Miracle Cloth & Shotshell brass


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ChooChoo
November 16, 2012, 10:36 PM
I've been using Miracle Cloth for many years to get the leading out of barrels and cylinders with great results. I've avoided using it on blued steel because it will remove the bluing.

I inherited some 50 year old Remington shotshells with very tarnished high brass. I got the "bright" idea to clean them up using Miracle Cloth that resulted in some incredibly shiny brass.

Afterwards I began to wonder if the Miracle cloth has a ingredient like ammonia that might weaken brass. The package didn't list any ingredients.

Does anyone know if Miracle Cloth has anything in it that is harmful in to brass?

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dogtown tom
November 16, 2012, 11:22 PM
I've used Miracle Cloth on dozens of blued firearms that had considerable rust pitting.....never once did it affect the blued finish.

Their website recommends its use for firearms. Kinda doubt they would do that if it removed the blued finish.

On the Miracle Cloth website they do mention "It is perfect for removing heat caused bluing." I believe that refers to the bluish stain near the muzzle of some stainless or nickeled firearms.

According to their website its fine for any metal surface:http://miraclecloth.com/

ChooChoo
November 17, 2012, 12:13 AM
"It is perfect for removing heat caused bluing." (From the Miracle Cloth website)
dogtown tom - "I believe that refers to the bluish stain near the muzzle of some stainless or nickeled firearms."

I saw that statement as well and I always thought it was referring to the hot blue finish put on some firearms. I've got a small rust spot on the action-bar sleeve of one of my 1100s that I'll give it a try on.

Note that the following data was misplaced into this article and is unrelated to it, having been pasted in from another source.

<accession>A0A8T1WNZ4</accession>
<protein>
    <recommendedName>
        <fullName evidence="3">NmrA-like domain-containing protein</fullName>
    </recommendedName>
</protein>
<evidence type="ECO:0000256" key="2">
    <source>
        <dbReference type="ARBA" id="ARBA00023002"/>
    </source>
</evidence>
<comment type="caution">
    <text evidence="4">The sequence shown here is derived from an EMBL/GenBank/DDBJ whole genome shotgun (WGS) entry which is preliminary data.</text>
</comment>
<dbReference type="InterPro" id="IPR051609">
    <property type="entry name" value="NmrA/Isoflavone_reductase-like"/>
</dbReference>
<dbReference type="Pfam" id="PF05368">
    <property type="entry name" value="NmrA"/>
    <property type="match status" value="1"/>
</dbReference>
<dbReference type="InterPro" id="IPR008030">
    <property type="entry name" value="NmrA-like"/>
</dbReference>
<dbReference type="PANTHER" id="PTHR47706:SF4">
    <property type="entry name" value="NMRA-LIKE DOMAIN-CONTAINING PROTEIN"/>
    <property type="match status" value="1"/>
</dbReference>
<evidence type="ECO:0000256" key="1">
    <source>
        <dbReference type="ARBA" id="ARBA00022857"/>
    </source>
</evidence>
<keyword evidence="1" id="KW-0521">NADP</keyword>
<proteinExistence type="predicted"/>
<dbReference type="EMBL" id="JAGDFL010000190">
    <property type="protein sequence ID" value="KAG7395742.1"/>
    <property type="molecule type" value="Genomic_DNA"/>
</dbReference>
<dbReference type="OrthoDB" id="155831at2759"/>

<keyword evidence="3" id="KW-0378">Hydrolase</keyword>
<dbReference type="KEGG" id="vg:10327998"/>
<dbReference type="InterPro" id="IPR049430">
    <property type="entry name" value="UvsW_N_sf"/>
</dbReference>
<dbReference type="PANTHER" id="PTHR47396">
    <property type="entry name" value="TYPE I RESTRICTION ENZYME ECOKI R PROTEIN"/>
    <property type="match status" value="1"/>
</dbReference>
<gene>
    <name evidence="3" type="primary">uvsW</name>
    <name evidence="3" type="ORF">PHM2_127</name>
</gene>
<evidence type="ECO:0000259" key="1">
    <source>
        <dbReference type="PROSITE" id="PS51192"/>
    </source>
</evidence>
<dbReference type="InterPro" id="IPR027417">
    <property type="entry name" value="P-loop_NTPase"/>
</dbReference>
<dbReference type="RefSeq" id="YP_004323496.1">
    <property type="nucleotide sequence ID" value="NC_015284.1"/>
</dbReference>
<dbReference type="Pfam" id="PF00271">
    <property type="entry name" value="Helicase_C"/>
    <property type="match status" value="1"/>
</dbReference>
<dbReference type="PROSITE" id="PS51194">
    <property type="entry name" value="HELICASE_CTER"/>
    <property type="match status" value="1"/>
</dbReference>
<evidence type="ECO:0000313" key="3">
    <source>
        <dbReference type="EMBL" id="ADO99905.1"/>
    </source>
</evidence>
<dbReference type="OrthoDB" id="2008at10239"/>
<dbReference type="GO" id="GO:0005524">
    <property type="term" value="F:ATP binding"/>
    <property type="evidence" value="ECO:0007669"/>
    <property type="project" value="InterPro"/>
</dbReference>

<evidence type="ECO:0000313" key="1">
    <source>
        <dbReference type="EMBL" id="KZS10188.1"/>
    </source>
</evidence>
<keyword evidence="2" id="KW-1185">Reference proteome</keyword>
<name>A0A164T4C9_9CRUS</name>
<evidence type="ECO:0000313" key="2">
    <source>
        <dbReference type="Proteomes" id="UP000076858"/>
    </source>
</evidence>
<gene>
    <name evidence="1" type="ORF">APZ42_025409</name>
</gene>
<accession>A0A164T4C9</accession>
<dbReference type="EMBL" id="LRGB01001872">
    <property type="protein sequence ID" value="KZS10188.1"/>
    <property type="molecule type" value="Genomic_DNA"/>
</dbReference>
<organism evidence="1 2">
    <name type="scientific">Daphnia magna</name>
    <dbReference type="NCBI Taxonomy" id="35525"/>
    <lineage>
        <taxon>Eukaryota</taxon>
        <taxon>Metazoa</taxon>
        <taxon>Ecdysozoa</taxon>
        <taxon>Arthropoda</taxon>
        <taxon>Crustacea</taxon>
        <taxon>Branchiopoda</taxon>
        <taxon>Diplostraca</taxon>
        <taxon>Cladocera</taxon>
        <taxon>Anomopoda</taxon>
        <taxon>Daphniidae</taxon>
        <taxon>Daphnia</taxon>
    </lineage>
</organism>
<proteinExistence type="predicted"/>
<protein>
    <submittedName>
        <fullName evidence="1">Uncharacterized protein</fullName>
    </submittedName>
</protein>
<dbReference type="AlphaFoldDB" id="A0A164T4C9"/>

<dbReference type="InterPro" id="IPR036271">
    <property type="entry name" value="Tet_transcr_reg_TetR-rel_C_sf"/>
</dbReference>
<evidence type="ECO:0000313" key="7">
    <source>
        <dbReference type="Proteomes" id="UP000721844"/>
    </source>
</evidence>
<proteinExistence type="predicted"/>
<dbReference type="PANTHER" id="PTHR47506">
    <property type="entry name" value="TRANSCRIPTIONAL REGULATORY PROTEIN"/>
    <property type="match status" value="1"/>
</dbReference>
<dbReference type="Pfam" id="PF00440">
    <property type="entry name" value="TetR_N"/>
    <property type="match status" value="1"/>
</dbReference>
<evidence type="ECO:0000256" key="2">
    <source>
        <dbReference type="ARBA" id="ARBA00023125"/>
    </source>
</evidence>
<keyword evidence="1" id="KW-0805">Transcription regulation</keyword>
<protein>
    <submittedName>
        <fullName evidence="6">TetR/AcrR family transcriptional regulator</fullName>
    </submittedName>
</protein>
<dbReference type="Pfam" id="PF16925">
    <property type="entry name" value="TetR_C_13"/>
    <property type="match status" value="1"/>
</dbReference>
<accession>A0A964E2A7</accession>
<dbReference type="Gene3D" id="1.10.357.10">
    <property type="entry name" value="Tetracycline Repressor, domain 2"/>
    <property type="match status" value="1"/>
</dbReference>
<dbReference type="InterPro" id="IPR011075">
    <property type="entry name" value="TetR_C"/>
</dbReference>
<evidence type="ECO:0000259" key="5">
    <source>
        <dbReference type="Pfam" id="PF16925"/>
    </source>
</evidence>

dogtown tom - "According to their website its fine for any metal surface "

I am suspect of their statement. Brasso (which has ammonia in it) also says its fine for brass. They are correct if all they are concerned with is the shine, but they probably are not thinking about the effects of high pressure on brass treated with ammonia. I'm still wondering if Miracle Cloth is coming from the same mindset. If I can't get an answer here, I'll try to contact the manufacturer.

Virginian
November 17, 2012, 11:48 AM
I have been adding Brasso to "freshen" the corn cob media in my tumbler with no ill effects on any number of brass casings. The little bit that is in there, the very low concentration, being spread over the large area, and the fact that any chemical reaction is spent by the time I am done I suppose takes care of that. Unless it is left on the surface long enough so that you can see some effects - pits, cracks, etc., I wouldn't sweat it.

ChooChoo
November 17, 2012, 06:56 PM
Virginian - "...I wouldn't sweat it."

First let me state that I had been lurking around this site for quite a while before signing up. I have read many of your posts and I have come to respect your opinion, so please don't take offense to this:

In this case, a plastic shotshell, I agree with you. Shotshells are relatively low pressure cartridges and while the brass may contribute to pressure containment I believe its main purpose is secure the primer and aid in extraction. Activ brand shotshells come to mind -- IIRC they were all plastic except for a small internal ring around the primer pocket and an internal plate at the base to form a rim.

I mentioned in post *1 that I applied Miracle Cloth undiluted to the brass (I'm looking at it right now and boy does it ever shine!). The main reason for asking the question was for me to determine if there might be a problem with much higher pressure rounds.

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